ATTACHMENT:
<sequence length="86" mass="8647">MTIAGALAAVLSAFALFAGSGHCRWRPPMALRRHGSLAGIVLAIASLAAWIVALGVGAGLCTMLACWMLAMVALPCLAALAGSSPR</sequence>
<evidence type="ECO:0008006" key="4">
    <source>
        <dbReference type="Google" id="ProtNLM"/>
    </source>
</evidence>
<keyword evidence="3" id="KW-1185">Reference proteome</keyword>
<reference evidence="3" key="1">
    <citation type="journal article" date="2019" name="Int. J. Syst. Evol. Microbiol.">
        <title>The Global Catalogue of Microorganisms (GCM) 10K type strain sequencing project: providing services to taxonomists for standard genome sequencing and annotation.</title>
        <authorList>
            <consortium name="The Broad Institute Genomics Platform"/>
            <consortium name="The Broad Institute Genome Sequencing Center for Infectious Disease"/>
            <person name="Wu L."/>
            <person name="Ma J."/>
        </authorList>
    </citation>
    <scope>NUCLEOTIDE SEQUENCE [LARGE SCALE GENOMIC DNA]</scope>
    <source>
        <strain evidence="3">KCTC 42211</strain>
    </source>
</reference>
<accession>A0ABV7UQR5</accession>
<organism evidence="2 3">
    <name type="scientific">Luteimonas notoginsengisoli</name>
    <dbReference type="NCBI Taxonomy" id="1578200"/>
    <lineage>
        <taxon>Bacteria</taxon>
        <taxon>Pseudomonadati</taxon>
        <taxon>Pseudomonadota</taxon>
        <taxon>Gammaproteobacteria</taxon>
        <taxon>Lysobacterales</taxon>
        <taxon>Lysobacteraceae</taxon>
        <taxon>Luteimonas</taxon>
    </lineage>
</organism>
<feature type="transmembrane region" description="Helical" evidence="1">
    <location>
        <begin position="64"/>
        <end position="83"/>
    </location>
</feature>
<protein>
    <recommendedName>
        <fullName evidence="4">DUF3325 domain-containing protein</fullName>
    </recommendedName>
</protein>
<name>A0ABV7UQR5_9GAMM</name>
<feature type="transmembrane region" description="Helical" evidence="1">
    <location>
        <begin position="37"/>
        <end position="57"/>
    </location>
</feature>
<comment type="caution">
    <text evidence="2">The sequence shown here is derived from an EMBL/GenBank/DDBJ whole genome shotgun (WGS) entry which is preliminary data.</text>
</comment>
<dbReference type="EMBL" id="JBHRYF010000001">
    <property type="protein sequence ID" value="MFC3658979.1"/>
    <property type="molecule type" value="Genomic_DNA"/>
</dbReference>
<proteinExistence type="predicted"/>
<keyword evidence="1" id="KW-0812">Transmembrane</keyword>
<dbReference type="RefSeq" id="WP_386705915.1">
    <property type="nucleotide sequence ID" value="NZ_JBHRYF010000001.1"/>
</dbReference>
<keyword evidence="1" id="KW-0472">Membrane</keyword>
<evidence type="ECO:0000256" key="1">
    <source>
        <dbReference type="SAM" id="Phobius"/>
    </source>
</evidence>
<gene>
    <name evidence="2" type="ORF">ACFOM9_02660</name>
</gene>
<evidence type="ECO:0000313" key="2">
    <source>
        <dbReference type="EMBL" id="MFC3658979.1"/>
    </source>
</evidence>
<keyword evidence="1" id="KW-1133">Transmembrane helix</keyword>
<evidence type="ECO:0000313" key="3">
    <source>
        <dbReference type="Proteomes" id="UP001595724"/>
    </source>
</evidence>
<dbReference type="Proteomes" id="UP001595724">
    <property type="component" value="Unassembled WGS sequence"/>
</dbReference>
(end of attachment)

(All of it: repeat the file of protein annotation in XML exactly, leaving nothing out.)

<sequence length="86" mass="8647">MTIAGALAAVLSAFALFAGSGHCRWRPPMALRRHGSLAGIVLAIASLAAWIVALGVGAGLCTMLACWMLAMVALPCLAALAGSSPR</sequence>
<evidence type="ECO:0008006" key="4">
    <source>
        <dbReference type="Google" id="ProtNLM"/>
    </source>
</evidence>
<keyword evidence="3" id="KW-1185">Reference proteome</keyword>
<reference evidence="3" key="1">
    <citation type="journal article" date="2019" name="Int. J. Syst. Evol. Microbiol.">
        <title>The Global Catalogue of Microorganisms (GCM) 10K type strain sequencing project: providing services to taxonomists for standard genome sequencing and annotation.</title>
        <authorList>
            <consortium name="The Broad Institute Genomics Platform"/>
            <consortium name="The Broad Institute Genome Sequencing Center for Infectious Disease"/>
            <person name="Wu L."/>
            <person name="Ma J."/>
        </authorList>
    </citation>
    <scope>NUCLEOTIDE SEQUENCE [LARGE SCALE GENOMIC DNA]</scope>
    <source>
        <strain evidence="3">KCTC 42211</strain>
    </source>
</reference>
<accession>A0ABV7UQR5</accession>
<organism evidence="2 3">
    <name type="scientific">Luteimonas notoginsengisoli</name>
    <dbReference type="NCBI Taxonomy" id="1578200"/>
    <lineage>
        <taxon>Bacteria</taxon>
        <taxon>Pseudomonadati</taxon>
        <taxon>Pseudomonadota</taxon>
        <taxon>Gammaproteobacteria</taxon>
        <taxon>Lysobacterales</taxon>
        <taxon>Lysobacteraceae</taxon>
        <taxon>Luteimonas</taxon>
    </lineage>
</organism>
<feature type="transmembrane region" description="Helical" evidence="1">
    <location>
        <begin position="64"/>
        <end position="83"/>
    </location>
</feature>
<protein>
    <recommendedName>
        <fullName evidence="4">DUF3325 domain-containing protein</fullName>
    </recommendedName>
</protein>
<name>A0ABV7UQR5_9GAMM</name>
<feature type="transmembrane region" description="Helical" evidence="1">
    <location>
        <begin position="37"/>
        <end position="57"/>
    </location>
</feature>
<comment type="caution">
    <text evidence="2">The sequence shown here is derived from an EMBL/GenBank/DDBJ whole genome shotgun (WGS) entry which is preliminary data.</text>
</comment>
<dbReference type="EMBL" id="JBHRYF010000001">
    <property type="protein sequence ID" value="MFC3658979.1"/>
    <property type="molecule type" value="Genomic_DNA"/>
</dbReference>
<proteinExistence type="predicted"/>
<keyword evidence="1" id="KW-0812">Transmembrane</keyword>
<dbReference type="RefSeq" id="WP_386705915.1">
    <property type="nucleotide sequence ID" value="NZ_JBHRYF010000001.1"/>
</dbReference>
<keyword evidence="1" id="KW-0472">Membrane</keyword>
<evidence type="ECO:0000256" key="1">
    <source>
        <dbReference type="SAM" id="Phobius"/>
    </source>
</evidence>
<gene>
    <name evidence="2" type="ORF">ACFOM9_02660</name>
</gene>
<evidence type="ECO:0000313" key="2">
    <source>
        <dbReference type="EMBL" id="MFC3658979.1"/>
    </source>
</evidence>
<keyword evidence="1" id="KW-1133">Transmembrane helix</keyword>
<evidence type="ECO:0000313" key="3">
    <source>
        <dbReference type="Proteomes" id="UP001595724"/>
    </source>
</evidence>
<dbReference type="Proteomes" id="UP001595724">
    <property type="component" value="Unassembled WGS sequence"/>
</dbReference>